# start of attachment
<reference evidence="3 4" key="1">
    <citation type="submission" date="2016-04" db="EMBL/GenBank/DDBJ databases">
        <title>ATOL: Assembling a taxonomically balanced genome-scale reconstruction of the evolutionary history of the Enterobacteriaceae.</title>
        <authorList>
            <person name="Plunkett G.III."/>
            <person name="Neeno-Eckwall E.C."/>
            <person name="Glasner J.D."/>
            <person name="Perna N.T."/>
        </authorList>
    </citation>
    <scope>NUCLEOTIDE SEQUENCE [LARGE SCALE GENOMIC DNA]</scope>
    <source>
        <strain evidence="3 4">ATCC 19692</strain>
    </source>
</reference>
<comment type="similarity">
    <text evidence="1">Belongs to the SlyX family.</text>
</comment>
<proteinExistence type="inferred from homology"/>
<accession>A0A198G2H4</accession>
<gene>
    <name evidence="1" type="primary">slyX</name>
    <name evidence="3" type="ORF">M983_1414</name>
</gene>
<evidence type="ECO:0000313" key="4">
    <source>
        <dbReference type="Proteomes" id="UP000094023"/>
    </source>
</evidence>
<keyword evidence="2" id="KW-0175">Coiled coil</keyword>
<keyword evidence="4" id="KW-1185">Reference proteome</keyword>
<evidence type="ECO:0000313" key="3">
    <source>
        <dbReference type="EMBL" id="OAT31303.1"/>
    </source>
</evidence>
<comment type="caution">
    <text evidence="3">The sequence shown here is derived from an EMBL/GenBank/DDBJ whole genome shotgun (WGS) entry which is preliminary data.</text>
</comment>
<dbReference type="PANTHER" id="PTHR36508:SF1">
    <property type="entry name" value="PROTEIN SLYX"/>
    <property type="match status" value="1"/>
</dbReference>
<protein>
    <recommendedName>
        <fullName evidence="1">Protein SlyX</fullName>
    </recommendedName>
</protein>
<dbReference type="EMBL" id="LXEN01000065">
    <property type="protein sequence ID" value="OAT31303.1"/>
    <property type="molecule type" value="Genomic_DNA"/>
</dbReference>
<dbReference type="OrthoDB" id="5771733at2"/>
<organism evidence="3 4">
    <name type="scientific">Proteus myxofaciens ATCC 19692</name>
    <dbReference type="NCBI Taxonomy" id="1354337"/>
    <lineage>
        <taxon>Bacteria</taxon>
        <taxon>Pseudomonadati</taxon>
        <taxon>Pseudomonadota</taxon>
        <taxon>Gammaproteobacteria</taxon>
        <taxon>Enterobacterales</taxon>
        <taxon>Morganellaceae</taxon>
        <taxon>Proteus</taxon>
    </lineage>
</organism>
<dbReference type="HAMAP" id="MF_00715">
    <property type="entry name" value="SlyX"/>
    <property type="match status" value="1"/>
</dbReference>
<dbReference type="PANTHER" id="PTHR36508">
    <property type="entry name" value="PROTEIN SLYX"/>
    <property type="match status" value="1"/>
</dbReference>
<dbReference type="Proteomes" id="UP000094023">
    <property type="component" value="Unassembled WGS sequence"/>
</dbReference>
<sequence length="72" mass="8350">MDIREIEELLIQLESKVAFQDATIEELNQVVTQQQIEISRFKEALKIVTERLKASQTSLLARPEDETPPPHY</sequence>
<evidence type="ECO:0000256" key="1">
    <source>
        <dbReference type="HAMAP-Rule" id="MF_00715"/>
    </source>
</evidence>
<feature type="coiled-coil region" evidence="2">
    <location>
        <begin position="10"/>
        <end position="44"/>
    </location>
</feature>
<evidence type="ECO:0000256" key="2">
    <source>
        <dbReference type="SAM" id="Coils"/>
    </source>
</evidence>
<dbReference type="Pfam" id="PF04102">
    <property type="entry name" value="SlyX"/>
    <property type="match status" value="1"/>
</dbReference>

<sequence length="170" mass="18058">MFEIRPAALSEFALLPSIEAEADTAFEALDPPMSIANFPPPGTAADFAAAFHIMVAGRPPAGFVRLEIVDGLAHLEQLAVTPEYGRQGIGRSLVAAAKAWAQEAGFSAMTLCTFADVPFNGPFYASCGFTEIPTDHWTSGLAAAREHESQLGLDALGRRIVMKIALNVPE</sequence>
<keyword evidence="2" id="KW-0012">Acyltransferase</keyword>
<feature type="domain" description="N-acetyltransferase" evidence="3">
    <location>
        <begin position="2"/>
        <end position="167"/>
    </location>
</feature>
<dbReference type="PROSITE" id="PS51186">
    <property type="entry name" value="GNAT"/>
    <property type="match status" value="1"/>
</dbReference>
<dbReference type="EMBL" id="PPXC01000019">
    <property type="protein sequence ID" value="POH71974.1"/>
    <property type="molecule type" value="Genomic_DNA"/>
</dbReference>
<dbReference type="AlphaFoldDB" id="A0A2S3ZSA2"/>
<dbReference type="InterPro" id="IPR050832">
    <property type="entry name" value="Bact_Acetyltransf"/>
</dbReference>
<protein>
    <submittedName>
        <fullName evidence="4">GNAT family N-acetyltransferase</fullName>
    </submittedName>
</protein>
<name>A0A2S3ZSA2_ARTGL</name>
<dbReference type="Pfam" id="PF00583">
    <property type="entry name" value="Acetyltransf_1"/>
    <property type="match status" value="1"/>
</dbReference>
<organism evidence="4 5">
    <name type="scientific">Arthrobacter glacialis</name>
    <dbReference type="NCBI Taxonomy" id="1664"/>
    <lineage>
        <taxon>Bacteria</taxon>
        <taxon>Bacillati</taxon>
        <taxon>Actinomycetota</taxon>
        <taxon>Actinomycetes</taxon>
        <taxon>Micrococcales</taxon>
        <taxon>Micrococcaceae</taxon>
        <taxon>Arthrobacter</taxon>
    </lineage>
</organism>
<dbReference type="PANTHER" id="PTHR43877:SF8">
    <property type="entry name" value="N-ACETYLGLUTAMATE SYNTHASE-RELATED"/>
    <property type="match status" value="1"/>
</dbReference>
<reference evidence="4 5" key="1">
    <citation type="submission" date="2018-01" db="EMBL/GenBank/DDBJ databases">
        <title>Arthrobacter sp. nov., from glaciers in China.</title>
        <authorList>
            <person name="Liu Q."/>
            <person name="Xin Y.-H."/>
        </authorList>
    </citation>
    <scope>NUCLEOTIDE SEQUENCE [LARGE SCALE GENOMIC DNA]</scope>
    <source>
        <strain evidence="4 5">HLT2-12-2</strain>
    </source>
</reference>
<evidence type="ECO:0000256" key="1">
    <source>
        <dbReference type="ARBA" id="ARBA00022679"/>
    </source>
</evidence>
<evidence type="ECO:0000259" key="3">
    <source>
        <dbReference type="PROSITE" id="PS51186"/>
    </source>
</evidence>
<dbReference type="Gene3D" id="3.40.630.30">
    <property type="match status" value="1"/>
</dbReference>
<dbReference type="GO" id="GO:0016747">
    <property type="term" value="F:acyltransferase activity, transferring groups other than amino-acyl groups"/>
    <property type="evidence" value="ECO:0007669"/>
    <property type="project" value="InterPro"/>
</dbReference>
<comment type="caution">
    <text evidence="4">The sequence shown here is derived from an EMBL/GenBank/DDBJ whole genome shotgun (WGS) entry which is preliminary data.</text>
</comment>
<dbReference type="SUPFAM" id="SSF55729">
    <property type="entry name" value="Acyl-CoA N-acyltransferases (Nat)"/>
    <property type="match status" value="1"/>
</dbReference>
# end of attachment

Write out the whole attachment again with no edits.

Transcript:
<reference evidence="3 4" key="1">
    <citation type="submission" date="2016-04" db="EMBL/GenBank/DDBJ databases">
        <title>ATOL: Assembling a taxonomically balanced genome-scale reconstruction of the evolutionary history of the Enterobacteriaceae.</title>
        <authorList>
            <person name="Plunkett G.III."/>
            <person name="Neeno-Eckwall E.C."/>
            <person name="Glasner J.D."/>
            <person name="Perna N.T."/>
        </authorList>
    </citation>
    <scope>NUCLEOTIDE SEQUENCE [LARGE SCALE GENOMIC DNA]</scope>
    <source>
        <strain evidence="3 4">ATCC 19692</strain>
    </source>
</reference>
<comment type="similarity">
    <text evidence="1">Belongs to the SlyX family.</text>
</comment>
<proteinExistence type="inferred from homology"/>
<accession>A0A198G2H4</accession>
<gene>
    <name evidence="1" type="primary">slyX</name>
    <name evidence="3" type="ORF">M983_1414</name>
</gene>
<evidence type="ECO:0000313" key="4">
    <source>
        <dbReference type="Proteomes" id="UP000094023"/>
    </source>
</evidence>
<keyword evidence="2" id="KW-0175">Coiled coil</keyword>
<keyword evidence="4" id="KW-1185">Reference proteome</keyword>
<evidence type="ECO:0000313" key="3">
    <source>
        <dbReference type="EMBL" id="OAT31303.1"/>
    </source>
</evidence>
<comment type="caution">
    <text evidence="3">The sequence shown here is derived from an EMBL/GenBank/DDBJ whole genome shotgun (WGS) entry which is preliminary data.</text>
</comment>
<dbReference type="PANTHER" id="PTHR36508:SF1">
    <property type="entry name" value="PROTEIN SLYX"/>
    <property type="match status" value="1"/>
</dbReference>
<protein>
    <recommendedName>
        <fullName evidence="1">Protein SlyX</fullName>
    </recommendedName>
</protein>
<dbReference type="EMBL" id="LXEN01000065">
    <property type="protein sequence ID" value="OAT31303.1"/>
    <property type="molecule type" value="Genomic_DNA"/>
</dbReference>
<dbReference type="OrthoDB" id="5771733at2"/>
<organism evidence="3 4">
    <name type="scientific">Proteus myxofaciens ATCC 19692</name>
    <dbReference type="NCBI Taxonomy" id="1354337"/>
    <lineage>
        <taxon>Bacteria</taxon>
        <taxon>Pseudomonadati</taxon>
        <taxon>Pseudomonadota</taxon>
        <taxon>Gammaproteobacteria</taxon>
        <taxon>Enterobacterales</taxon>
        <taxon>Morganellaceae</taxon>
        <taxon>Proteus</taxon>
    </lineage>
</organism>
<dbReference type="HAMAP" id="MF_00715">
    <property type="entry name" value="SlyX"/>
    <property type="match status" value="1"/>
</dbReference>
<dbReference type="PANTHER" id="PTHR36508">
    <property type="entry name" value="PROTEIN SLYX"/>
    <property type="match status" value="1"/>
</dbReference>
<dbReference type="Proteomes" id="UP000094023">
    <property type="component" value="Unassembled WGS sequence"/>
</dbReference>
<sequence length="72" mass="8350">MDIREIEELLIQLESKVAFQDATIEELNQVVTQQQIEISRFKEALKIVTERLKASQTSLLARPEDETPPPHY</sequence>
<evidence type="ECO:0000256" key="1">
    <source>
        <dbReference type="HAMAP-Rule" id="MF_00715"/>
    </source>
</evidence>
<feature type="coiled-coil region" evidence="2">
    <location>
        <begin position="10"/>
        <end position="44"/>
    </location>
</feature>
<evidence type="ECO:0000256" key="2">
    <source>
        <dbReference type="SAM" id="Coils"/>
    </source>
</evidence>
<dbReference type="Pfam" id="PF04102">
    <property type="entry name" value="SlyX"/>
    <property type="match status" value="1"/>
</dbReference>

<sequence length="170" mass="18058">MFEIRPAALSEFALLPSIEAEADTAFEALDPPMSIANFPPPGTAADFAAAFHIMVAGRPPAGFVRLEIVDGLAHLEQLAVTPEYGRQGIGRSLVAAAKAWAQEAGFSAMTLCTFADVPFNGPFYASCGFTEIPTDHWTSGLAAAREHESQLGLDALGRRIVMKIALNVPE</sequence>
<keyword evidence="2" id="KW-0012">Acyltransferase</keyword>
<feature type="domain" description="N-acetyltransferase" evidence="3">
    <location>
        <begin position="2"/>
        <end position="167"/>
    </location>
</feature>
<dbReference type="PROSITE" id="PS51186">
    <property type="entry name" value="GNAT"/>
    <property type="match status" value="1"/>
</dbReference>
<dbReference type="EMBL" id="PPXC01000019">
    <property type="protein sequence ID" value="POH71974.1"/>
    <property type="molecule type" value="Genomic_DNA"/>
</dbReference>
<dbReference type="AlphaFoldDB" id="A0A2S3ZSA2"/>
<dbReference type="InterPro" id="IPR050832">
    <property type="entry name" value="Bact_Acetyltransf"/>
</dbReference>
<protein>
    <submittedName>
        <fullName evidence="4">GNAT family N-acetyltransferase</fullName>
    </submittedName>
</protein>
<name>A0A2S3ZSA2_ARTGL</name>
<dbReference type="Pfam" id="PF00583">
    <property type="entry name" value="Acetyltransf_1"/>
    <property type="match status" value="1"/>
</dbReference>
<organism evidence="4 5">
    <name type="scientific">Arthrobacter glacialis</name>
    <dbReference type="NCBI Taxonomy" id="1664"/>
    <lineage>
        <taxon>Bacteria</taxon>
        <taxon>Bacillati</taxon>
        <taxon>Actinomycetota</taxon>
        <taxon>Actinomycetes</taxon>
        <taxon>Micrococcales</taxon>
        <taxon>Micrococcaceae</taxon>
        <taxon>Arthrobacter</taxon>
    </lineage>
</organism>
<dbReference type="PANTHER" id="PTHR43877:SF8">
    <property type="entry name" value="N-ACETYLGLUTAMATE SYNTHASE-RELATED"/>
    <property type="match status" value="1"/>
</dbReference>
<reference evidence="4 5" key="1">
    <citation type="submission" date="2018-01" db="EMBL/GenBank/DDBJ databases">
        <title>Arthrobacter sp. nov., from glaciers in China.</title>
        <authorList>
            <person name="Liu Q."/>
            <person name="Xin Y.-H."/>
        </authorList>
    </citation>
    <scope>NUCLEOTIDE SEQUENCE [LARGE SCALE GENOMIC DNA]</scope>
    <source>
        <strain evidence="4 5">HLT2-12-2</strain>
    </source>
</reference>
<evidence type="ECO:0000256" key="1">
    <source>
        <dbReference type="ARBA" id="ARBA00022679"/>
    </source>
</evidence>
<evidence type="ECO:0000259" key="3">
    <source>
        <dbReference type="PROSITE" id="PS51186"/>
    </source>
</evidence>
<dbReference type="Gene3D" id="3.40.630.30">
    <property type="match status" value="1"/>
</dbReference>
<dbReference type="GO" id="GO:0016747">
    <property type="term" value="F:acyltransferase activity, transferring groups other than amino-acyl groups"/>
    <property type="evidence" value="ECO:0007669"/>
    <property type="project" value="InterPro"/>
</dbReference>
<comment type="caution">
    <text evidence="4">The sequence shown here is derived from an EMBL/GenBank/DDBJ whole genome shotgun (WGS) entry which is preliminary data.</text>
</comment>
<dbReference type="SUPFAM" id="SSF55729">
    <property type="entry name" value="Acyl-CoA N-acyltransferases (Nat)"/>
    <property type="match status" value="1"/>
</dbReference>